Combining ultrasound and bubbles helps medicines pass through the protective blood-brain barrier and is giving hope for improved treatment of several diseases.
How the unlikely combination of WWII Germany, a modest English engineer who created a worker’s paradise, an ambitious industrialist prosecuted as a traitor and a hardworking PhD helped build modern Norway, one aluminium ingot at a time.
Covering glass microscope slides in tiny, nano-sized pillars can mimic a cell’s natural environment – and could help biologists understand how cells act inside the human body.
Dye pigments are often toxic, so researchers around the world have long been looking for effective ways to make non-toxic, recyclable and sustainable colours instead. The answer lies in nanotechnology and nature’s own methods.
Neutron stars are the little siblings of black holes and show some of the most extreme phenomena in the universe. The European Research Council (ERC) is giving Professor Manuel Linares EUR 2 million to hunt them down.
For more than 100 years, we’ve known that some metal alloys become stronger by being kept at room temperature. But we haven’t understood all the details – until now.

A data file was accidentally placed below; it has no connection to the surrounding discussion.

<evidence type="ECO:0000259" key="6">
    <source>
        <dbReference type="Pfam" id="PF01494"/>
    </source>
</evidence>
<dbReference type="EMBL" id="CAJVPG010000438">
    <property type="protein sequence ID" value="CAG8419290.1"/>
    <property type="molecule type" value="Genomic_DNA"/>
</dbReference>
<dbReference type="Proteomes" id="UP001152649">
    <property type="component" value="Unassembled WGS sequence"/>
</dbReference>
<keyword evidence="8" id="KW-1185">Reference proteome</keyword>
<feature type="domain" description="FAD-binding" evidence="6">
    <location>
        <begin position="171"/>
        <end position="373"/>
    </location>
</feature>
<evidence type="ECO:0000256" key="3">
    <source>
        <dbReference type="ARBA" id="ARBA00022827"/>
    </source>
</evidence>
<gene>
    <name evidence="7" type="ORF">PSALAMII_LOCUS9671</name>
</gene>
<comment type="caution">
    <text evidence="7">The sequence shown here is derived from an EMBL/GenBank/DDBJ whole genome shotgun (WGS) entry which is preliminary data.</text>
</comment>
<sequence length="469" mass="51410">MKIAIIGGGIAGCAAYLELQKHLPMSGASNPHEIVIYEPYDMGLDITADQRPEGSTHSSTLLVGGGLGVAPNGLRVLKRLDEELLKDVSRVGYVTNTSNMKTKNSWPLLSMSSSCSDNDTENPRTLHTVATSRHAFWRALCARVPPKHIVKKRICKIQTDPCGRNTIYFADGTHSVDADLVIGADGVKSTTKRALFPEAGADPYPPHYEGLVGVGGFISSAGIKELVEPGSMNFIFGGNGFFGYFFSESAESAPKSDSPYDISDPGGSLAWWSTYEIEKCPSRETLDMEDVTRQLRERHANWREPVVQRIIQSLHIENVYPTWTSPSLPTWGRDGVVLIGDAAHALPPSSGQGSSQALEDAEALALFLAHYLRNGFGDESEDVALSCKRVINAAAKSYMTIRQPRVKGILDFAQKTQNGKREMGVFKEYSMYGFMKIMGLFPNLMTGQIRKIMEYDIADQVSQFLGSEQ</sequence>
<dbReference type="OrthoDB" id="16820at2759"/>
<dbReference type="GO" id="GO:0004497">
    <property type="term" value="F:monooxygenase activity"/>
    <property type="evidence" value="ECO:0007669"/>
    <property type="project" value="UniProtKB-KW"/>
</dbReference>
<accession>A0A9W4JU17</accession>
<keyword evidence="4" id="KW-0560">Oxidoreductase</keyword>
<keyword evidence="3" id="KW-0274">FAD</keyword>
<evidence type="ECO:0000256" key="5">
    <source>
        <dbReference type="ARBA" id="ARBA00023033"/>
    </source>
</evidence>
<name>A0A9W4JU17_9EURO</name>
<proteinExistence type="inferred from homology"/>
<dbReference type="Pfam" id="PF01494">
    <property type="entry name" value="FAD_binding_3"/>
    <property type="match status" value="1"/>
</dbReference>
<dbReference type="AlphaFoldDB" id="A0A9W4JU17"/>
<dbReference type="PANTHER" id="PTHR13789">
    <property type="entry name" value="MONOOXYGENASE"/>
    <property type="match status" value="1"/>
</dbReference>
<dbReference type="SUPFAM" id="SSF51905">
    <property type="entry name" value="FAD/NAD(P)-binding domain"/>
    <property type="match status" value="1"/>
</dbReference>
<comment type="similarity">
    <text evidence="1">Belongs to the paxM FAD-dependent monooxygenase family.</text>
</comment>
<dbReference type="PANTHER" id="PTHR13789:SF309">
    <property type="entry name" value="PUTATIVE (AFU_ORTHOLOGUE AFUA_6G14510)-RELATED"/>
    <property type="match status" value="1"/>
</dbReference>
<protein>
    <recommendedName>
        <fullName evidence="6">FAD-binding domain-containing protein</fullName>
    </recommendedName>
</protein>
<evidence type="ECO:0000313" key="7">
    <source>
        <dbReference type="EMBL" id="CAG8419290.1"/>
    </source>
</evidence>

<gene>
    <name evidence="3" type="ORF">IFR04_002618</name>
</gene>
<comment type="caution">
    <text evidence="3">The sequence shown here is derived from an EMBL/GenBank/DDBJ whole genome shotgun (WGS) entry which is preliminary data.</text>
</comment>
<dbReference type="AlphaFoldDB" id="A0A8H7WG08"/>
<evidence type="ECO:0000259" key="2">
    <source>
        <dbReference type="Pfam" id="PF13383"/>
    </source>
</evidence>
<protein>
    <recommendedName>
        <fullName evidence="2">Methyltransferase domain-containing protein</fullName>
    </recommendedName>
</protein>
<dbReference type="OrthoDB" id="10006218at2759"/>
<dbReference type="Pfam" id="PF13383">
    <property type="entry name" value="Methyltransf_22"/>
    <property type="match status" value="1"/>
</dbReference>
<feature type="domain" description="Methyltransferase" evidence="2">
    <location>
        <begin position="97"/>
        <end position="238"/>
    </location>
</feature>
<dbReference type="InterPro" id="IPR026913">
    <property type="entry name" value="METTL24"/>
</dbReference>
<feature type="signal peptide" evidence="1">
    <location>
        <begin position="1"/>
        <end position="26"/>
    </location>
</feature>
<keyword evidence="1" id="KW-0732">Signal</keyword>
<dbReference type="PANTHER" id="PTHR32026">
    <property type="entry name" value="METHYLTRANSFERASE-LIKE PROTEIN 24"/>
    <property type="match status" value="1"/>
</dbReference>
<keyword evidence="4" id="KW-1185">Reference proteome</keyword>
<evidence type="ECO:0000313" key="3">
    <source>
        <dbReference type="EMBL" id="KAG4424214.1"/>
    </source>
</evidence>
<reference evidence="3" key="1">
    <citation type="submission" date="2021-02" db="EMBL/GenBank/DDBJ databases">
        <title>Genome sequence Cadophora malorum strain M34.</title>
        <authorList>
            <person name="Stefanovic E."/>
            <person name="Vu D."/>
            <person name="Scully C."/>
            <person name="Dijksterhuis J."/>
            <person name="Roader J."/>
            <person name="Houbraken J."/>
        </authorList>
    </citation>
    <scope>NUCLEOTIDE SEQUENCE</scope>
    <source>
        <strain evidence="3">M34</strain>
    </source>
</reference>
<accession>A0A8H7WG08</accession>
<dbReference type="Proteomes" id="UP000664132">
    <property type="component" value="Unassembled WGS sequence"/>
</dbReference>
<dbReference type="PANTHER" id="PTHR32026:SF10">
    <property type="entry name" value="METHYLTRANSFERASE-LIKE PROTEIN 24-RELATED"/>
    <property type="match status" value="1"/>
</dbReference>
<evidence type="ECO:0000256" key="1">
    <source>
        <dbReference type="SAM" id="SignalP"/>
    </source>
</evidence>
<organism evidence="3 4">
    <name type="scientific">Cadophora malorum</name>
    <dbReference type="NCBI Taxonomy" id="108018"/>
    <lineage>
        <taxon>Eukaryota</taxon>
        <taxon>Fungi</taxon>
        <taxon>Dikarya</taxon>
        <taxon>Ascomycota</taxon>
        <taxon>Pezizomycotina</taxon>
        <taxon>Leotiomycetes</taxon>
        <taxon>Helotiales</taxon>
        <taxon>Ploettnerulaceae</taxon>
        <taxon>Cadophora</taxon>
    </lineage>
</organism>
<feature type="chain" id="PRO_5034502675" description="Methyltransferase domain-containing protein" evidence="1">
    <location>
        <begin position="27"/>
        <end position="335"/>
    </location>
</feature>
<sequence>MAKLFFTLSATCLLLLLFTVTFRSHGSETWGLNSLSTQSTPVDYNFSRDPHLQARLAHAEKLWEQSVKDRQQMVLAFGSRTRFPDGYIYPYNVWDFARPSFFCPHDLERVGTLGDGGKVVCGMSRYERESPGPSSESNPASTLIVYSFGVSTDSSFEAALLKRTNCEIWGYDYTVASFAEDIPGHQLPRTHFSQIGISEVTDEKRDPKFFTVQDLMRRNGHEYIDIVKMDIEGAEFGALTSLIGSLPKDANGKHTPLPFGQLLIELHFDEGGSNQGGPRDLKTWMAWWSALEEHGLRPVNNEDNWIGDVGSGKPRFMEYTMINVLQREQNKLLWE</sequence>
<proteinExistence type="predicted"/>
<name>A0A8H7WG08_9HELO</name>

Harnessing a fundamental property of electrons called spin could help create a new generation of computer chips and faster, more stable and less power hungry devices. NTNU researchers are studying a type of material that could make this technology feasible.
Materials scientists who work with nano-sized components have developed ways of working with their vanishingly small materials. But what if you could get your components to assemble themselves into different structures without actually handling them at all?
It sounds a bit strange, but some materials become stronger when subjected to stress. Why is that, and why do they eventually fail anyway?
In theory, PoreLab studies porous media. But the research team dreams of being able to predict quick clay landslides as part of their results.